Which urine specimen findings may indicate hyperaldosteronism?

Updated: Feb 22, 2019
  • Author: Matthew R Alexander, MD, PhD; Chief Editor: Eric H Yang, MD  more...
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Answer

A 24-hour urine specimen should be collected for sodium and potassium measurement. If the urine sodium level is more than 100 mmol/L and urine potassium is less than 30 mmol/L, hyperaldosteronism is unlikely.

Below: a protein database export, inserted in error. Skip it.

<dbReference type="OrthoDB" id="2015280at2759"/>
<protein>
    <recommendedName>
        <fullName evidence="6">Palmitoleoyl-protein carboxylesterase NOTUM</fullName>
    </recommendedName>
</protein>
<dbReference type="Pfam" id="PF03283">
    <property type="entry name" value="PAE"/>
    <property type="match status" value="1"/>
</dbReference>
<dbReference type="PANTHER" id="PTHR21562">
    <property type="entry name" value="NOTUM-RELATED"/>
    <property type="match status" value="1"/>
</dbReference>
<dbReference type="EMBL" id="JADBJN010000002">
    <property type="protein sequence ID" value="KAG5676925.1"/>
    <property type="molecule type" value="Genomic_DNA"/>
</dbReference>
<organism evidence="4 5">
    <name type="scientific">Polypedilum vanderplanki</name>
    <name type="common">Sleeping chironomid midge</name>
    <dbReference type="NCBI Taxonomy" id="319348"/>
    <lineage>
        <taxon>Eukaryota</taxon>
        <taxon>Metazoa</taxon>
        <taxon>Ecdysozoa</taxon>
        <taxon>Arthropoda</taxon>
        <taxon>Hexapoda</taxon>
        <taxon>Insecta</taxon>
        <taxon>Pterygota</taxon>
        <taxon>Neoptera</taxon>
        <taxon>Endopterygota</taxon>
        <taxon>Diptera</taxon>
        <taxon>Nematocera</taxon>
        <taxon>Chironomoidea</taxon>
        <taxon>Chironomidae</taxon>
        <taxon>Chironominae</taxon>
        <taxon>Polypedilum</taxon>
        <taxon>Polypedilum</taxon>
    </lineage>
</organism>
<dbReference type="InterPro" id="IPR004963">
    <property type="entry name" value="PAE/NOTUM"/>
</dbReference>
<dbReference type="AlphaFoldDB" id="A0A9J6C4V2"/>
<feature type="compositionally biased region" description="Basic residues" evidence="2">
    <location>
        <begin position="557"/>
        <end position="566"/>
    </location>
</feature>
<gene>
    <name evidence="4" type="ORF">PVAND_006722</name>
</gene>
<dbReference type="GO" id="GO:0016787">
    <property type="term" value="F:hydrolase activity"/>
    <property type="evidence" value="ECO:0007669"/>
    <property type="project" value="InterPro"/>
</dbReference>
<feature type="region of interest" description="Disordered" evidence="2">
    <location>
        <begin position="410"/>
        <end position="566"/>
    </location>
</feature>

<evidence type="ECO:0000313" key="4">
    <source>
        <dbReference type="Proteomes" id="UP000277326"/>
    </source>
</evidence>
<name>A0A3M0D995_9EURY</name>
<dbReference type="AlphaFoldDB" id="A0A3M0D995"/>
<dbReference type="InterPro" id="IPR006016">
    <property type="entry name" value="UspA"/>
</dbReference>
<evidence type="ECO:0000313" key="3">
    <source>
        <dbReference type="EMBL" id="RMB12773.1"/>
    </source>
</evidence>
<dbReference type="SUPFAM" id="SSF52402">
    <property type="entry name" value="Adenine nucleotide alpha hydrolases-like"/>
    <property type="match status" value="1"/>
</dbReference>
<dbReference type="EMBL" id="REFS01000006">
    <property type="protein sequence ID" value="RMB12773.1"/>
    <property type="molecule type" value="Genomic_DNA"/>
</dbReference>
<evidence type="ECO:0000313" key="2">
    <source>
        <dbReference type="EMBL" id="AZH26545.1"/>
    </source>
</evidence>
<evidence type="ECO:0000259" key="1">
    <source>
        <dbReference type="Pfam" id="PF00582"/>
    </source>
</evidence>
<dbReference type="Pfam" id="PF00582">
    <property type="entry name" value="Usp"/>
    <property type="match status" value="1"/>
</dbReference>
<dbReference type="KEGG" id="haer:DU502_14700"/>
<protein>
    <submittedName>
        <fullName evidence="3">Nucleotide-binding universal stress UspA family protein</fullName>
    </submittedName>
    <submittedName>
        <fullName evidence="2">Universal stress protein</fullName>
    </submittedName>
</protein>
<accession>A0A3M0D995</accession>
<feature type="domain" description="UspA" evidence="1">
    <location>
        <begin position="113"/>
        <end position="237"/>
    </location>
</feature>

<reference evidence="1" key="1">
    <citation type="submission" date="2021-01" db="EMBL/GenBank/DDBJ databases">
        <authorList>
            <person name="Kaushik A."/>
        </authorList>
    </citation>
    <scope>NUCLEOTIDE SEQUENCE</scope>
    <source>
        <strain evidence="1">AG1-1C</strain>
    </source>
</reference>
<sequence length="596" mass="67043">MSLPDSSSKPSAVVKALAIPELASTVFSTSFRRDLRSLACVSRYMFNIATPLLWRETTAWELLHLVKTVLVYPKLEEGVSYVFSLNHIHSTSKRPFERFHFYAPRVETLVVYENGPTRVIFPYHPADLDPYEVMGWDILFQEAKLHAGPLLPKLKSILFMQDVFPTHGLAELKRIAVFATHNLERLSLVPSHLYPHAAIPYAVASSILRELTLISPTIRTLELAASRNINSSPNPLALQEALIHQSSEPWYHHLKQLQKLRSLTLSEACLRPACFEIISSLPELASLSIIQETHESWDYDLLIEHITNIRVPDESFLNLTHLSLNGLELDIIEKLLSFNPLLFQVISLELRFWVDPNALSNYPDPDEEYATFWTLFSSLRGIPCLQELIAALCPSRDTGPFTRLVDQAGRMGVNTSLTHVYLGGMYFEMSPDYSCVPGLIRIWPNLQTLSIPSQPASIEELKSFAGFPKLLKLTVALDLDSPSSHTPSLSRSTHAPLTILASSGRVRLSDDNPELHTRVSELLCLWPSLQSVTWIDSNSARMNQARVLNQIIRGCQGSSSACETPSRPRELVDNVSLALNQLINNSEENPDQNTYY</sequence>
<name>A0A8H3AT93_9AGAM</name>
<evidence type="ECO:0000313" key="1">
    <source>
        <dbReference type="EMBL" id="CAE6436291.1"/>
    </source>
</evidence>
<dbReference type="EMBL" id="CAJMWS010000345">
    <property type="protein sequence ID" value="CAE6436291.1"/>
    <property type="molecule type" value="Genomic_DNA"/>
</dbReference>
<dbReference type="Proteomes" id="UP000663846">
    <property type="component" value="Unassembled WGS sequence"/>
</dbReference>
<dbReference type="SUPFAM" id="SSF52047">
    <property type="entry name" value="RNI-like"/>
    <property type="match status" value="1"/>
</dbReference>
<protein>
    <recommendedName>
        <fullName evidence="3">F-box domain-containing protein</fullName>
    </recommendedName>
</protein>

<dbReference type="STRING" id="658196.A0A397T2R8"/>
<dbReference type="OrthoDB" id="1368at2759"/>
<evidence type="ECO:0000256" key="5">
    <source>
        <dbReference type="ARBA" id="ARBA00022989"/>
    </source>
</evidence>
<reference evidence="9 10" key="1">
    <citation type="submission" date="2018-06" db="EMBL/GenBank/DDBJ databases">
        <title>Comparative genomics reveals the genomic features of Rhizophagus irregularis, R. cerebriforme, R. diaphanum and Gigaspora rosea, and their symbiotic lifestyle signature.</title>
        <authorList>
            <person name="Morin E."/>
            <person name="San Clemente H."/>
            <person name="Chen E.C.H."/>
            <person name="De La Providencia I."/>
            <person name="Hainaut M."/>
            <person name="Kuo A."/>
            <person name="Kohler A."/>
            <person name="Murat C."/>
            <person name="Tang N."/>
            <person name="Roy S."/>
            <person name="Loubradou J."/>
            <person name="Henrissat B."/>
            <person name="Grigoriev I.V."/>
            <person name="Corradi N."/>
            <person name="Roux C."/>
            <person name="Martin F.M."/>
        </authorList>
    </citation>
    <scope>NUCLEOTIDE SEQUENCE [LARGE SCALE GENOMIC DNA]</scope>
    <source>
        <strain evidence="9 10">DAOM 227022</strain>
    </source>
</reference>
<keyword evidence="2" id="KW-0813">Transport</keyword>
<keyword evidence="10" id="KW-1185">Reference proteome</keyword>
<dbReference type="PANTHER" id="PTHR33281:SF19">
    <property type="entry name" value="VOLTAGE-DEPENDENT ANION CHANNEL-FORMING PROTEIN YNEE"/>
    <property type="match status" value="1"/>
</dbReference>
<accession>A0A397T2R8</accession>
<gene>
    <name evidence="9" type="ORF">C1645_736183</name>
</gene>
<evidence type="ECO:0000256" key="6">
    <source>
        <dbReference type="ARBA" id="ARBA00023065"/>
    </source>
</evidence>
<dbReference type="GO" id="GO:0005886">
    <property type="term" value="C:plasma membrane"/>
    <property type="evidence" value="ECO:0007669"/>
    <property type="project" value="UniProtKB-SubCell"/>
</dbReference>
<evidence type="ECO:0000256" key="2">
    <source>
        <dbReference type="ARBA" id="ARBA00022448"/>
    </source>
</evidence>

If urinary potassium exceeds 30 mmol/L, the patient should have plasma renin activity measured. If the PRA is high, the likely cause is estrogen therapy, renovascular hypertension, malignant hypertension, or salt-wasting renal disease (or blockade of the renin-angiotensin system—the far more common reason). In the presence of low PRA, the serum aldosterone level can be measured (aldosterone and renin should be measured together; separate measurements will lead to inaccuracy). A low aldosterone level indicates licorice ingestion or other mineralocorticoid ingestion. A high aldosterone level indicates primary hyperaldosteronism.


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